Sean “Diddy” Combs, the rap mogul also known as Diddy, is opening a new charter school in New York City focused on social justice. The rap mogul is providing office space for Capital Prep Harlem, the LA Times reported, a school for grades six to 12 opening its first classrooms in the fall.
Diddy, who was born in Harlem, said in a press release he’d been looking for the right school to put his wealth and cache behind. Diddy is far from the first celebrity to get in the charter- and private-school game, and celebrity backing can be high risk/high reward for the schools themselves. Let’s look at a few recent examples:
Will Smith and Jada Pinkett-Smith
The Smiths raised eyebrows in 2008 when they shelled out nearly $900,000 and founded their own private school outside of Los Angeles. Before classes even started, New Village Academy had been dubbed a “Scientology school” because it used teaching methods created by founder L. Ron Hubbard and Smith himself had denied persistent rumors for years that he was part of the church. It probably didn’t help that Suri Cruise — daughter of Tom Cruise, the most famous Scientologist in the world — was a student. The reputation continued to dog the school until it eventually closed in 2013.
Three of Armando Christian Pérez’s six kids attend charter schools, the rapper — better known as Pitbull — noted when he opened the Sports Leadership And Management Academy a few years ago in Miami. At the time, one Miami-Dade County school board member dismissed Pitbull’s involvement as a “marketing ploy.” Ploy or not, things are going well for the sports-themed school; a second location is opening near Las Vegas this fall.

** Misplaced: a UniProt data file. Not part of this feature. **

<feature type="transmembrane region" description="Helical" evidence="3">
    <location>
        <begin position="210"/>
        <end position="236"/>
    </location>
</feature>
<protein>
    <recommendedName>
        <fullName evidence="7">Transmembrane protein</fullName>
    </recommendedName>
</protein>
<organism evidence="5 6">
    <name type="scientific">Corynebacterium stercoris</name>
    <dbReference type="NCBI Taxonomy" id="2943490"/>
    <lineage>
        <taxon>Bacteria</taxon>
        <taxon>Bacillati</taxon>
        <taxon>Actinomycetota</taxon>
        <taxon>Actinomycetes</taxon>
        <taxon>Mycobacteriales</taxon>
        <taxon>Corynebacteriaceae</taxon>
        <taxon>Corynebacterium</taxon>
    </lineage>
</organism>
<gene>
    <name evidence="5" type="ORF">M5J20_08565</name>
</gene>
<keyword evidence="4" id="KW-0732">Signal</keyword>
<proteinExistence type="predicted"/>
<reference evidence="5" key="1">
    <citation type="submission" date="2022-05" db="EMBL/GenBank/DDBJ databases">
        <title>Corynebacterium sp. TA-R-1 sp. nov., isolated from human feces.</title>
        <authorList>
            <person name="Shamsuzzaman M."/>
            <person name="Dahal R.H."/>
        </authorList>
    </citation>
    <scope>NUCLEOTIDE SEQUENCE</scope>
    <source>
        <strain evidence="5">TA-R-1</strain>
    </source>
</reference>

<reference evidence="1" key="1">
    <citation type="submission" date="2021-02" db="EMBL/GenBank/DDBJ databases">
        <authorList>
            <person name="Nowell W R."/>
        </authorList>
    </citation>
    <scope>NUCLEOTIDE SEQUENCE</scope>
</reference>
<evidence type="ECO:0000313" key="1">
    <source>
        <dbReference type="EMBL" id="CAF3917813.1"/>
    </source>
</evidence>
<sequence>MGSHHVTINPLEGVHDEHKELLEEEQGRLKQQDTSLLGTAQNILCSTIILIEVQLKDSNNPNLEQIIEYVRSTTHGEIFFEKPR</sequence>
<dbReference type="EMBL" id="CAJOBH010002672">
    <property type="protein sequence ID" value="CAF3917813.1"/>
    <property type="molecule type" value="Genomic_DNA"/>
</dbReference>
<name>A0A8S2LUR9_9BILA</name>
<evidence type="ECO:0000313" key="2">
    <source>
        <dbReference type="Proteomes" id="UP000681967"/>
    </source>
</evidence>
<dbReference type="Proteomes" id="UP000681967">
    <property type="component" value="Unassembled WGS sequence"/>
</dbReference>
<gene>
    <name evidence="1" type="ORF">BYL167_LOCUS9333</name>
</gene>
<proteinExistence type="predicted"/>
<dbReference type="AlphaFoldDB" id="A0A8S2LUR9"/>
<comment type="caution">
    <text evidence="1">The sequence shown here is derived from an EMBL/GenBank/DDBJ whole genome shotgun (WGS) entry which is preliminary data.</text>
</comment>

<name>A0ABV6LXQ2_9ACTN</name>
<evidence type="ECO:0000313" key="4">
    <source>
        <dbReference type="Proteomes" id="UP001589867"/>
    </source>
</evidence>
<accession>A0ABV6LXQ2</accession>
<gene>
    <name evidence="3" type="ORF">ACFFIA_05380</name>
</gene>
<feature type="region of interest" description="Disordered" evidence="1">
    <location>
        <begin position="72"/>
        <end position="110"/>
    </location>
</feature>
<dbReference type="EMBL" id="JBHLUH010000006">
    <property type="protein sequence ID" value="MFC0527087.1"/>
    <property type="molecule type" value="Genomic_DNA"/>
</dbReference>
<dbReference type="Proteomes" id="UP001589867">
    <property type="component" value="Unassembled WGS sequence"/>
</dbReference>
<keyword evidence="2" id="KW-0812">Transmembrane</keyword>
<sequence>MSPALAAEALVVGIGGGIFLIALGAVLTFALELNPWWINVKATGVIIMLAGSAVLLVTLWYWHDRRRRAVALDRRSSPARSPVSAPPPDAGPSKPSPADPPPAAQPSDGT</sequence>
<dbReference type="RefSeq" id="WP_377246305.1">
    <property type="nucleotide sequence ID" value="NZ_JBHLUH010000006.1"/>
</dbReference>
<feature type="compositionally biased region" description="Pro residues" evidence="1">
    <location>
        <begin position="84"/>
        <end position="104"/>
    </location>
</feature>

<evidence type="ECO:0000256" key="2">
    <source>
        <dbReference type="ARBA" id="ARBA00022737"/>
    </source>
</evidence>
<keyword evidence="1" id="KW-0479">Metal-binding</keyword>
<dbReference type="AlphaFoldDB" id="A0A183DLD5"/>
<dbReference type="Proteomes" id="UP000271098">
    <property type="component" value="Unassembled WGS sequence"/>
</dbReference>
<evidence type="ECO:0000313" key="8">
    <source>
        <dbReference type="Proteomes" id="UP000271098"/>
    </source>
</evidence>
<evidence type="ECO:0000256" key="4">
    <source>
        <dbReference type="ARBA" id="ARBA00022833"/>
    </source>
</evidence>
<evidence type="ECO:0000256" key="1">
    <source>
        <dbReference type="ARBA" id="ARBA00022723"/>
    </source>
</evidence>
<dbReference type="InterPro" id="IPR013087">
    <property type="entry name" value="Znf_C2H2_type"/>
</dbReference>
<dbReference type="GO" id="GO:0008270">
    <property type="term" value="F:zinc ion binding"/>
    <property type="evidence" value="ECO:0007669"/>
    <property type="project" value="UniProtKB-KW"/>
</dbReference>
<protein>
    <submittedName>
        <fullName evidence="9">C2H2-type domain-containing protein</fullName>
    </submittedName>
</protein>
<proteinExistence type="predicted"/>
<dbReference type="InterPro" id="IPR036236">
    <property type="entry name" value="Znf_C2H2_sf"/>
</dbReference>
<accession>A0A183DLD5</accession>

Oprah hasn’t opened up a school herself but, true to form, she’s instead donated millions to charter networks in Louisiana, California, Pennsylvania, Colorado, Texas and her home state of Illinois. Those donations aren’t always as flashy as her TV giveaways either, WBEZ notes that Winfrey’s foundation and the Oprah Angel Network have quietly donated millions to organizations around Chicago including a few charter schools. That may be because donations can be seen as endorsements, and that’s not always good optics — when Bloomberg covered a New Orleans school’s alleged mistreatment of disabled students, Oprah’s name was right there in the headline.
Speaking of Oprah, Facebook CEO Mark Zuckerberg went on her show in 2010 to announce a $100 million donation that would go toward reforming schools in Newark, New Jersey. When reporter Dale Russakoff came on Marketplace to talk about her book on the effort, she said Zuckerberg’s interest was piqued by the idea of “scaling up” reform in Newark to the entire country. The effort put a lot more students in charter schools, but it also destabilized a lot of schools and student performance ultimately suffered. In short, it didn’t work. That’s largely because Zuckerberg and company didn’t include people on the ground in Newark, Russakoff said. It’s a mistake Zuck and his wife, Priscilla Chan, aren’t likely to make with their next project: A private K-8 school for low-income families in Palo Alto.
The retired tennis star founded the Andre Agassi College Preparatory Academy in his hometown of Las Vegas in 2001, but a couple years ago he pivoted into the charter school business, starting a hedge fund that builds schools and rents the campuses to charter school chains. When we profiled the fund a couple years ago, it had built dozens of schools, though some were suspicious of private, for-profit investors getting in the public school business. Agassi and his partner Bobby Turner acknowledged the concerns but said philanthropy could only go so far, and wasn’t “scalable” the way their business is.
This is the big one, at least in recent memory. Deion Sanders’ Texas charter school, Prime Prep Academy, was born out of the NFL Hall-of-Famer and analyst’s celebrity, and that’s part of what killed it too. Regulators fawned over Sanders as he pitched them his school, even getting photos and autographs. It immediately became a sports powerhouse, quickly assembling a nationally ranked basketball team. But actually teaching was another issue, and students allegedly got whatever grades they needed to stay eligible to compete. Sanders was fired twice — neither time really stuck — and allegedly assaulted administrators. Dogged by debt, missing records, stolen property and a shady deal with Under Armour, which employed Sanders and more, the school shut down early last year.